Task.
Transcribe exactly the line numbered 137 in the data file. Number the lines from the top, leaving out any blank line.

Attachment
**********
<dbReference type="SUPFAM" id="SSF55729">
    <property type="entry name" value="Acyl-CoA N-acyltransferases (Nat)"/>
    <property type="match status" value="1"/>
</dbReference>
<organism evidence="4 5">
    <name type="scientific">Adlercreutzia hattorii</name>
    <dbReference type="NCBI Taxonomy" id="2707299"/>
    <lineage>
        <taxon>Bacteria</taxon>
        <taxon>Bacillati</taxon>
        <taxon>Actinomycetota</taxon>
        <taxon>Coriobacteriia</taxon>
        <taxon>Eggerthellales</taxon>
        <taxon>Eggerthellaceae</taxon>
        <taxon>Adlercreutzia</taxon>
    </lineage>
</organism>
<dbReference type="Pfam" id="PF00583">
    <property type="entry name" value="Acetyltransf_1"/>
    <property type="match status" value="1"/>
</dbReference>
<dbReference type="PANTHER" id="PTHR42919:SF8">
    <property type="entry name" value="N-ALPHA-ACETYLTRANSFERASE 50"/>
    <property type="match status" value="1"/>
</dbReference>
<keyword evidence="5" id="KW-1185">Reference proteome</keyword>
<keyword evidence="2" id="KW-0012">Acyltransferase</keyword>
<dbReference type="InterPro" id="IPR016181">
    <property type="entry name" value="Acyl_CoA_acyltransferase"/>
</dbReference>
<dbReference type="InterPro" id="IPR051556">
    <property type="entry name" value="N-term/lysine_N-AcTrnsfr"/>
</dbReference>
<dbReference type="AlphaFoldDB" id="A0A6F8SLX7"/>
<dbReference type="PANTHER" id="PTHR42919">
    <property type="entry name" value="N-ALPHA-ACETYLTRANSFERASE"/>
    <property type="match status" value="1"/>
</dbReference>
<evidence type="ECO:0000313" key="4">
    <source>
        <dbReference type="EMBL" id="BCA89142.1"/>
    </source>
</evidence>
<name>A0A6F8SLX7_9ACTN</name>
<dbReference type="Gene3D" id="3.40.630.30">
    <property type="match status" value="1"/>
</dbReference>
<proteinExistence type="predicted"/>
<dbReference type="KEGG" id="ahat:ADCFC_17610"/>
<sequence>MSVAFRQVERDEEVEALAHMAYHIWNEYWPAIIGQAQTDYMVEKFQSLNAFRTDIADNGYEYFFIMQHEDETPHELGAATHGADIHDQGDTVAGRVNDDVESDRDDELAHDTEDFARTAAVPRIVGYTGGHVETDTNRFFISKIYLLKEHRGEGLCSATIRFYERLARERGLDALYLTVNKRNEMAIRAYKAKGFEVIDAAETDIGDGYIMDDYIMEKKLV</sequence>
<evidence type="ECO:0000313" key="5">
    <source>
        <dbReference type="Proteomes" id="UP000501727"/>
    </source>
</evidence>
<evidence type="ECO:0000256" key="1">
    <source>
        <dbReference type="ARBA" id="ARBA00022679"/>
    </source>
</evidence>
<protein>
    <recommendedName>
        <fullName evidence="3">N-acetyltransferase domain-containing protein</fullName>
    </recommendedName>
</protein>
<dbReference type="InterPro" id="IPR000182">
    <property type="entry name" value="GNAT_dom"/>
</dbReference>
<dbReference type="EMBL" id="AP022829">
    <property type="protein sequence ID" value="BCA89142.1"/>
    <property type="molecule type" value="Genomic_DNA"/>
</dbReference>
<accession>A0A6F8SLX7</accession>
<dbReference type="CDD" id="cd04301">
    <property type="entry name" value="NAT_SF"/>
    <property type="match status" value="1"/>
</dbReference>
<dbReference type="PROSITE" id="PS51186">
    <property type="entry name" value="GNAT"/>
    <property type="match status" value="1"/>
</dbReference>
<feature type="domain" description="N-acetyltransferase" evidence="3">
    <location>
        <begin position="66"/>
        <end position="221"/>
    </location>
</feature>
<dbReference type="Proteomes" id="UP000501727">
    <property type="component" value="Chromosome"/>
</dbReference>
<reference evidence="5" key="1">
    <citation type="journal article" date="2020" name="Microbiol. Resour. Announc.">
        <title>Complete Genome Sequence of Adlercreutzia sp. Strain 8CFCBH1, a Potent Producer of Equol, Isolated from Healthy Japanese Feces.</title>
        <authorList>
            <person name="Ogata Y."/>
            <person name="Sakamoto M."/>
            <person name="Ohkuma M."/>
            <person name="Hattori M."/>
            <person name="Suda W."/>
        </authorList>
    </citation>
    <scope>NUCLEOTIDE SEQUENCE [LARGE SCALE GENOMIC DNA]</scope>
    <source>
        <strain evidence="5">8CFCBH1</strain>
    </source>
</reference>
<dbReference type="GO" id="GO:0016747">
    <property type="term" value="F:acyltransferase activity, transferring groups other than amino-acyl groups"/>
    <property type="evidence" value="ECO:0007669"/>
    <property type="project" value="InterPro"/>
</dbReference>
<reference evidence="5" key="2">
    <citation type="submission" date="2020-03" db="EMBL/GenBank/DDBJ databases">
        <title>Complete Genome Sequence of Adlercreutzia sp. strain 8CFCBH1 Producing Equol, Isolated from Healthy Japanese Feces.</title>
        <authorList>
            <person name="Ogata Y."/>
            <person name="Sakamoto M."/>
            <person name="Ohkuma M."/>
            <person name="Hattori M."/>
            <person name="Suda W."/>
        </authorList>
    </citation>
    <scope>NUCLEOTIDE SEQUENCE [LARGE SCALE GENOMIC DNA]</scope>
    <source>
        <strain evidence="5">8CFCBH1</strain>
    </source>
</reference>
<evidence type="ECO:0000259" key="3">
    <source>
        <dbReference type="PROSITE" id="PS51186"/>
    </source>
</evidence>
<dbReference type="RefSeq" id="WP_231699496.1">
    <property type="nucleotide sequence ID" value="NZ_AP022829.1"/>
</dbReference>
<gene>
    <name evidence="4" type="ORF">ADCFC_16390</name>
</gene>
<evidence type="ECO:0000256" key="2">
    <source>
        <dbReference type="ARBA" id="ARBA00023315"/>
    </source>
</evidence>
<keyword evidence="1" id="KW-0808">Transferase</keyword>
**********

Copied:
    <name evidence="4" type="ORF">ADCFC_16390</name>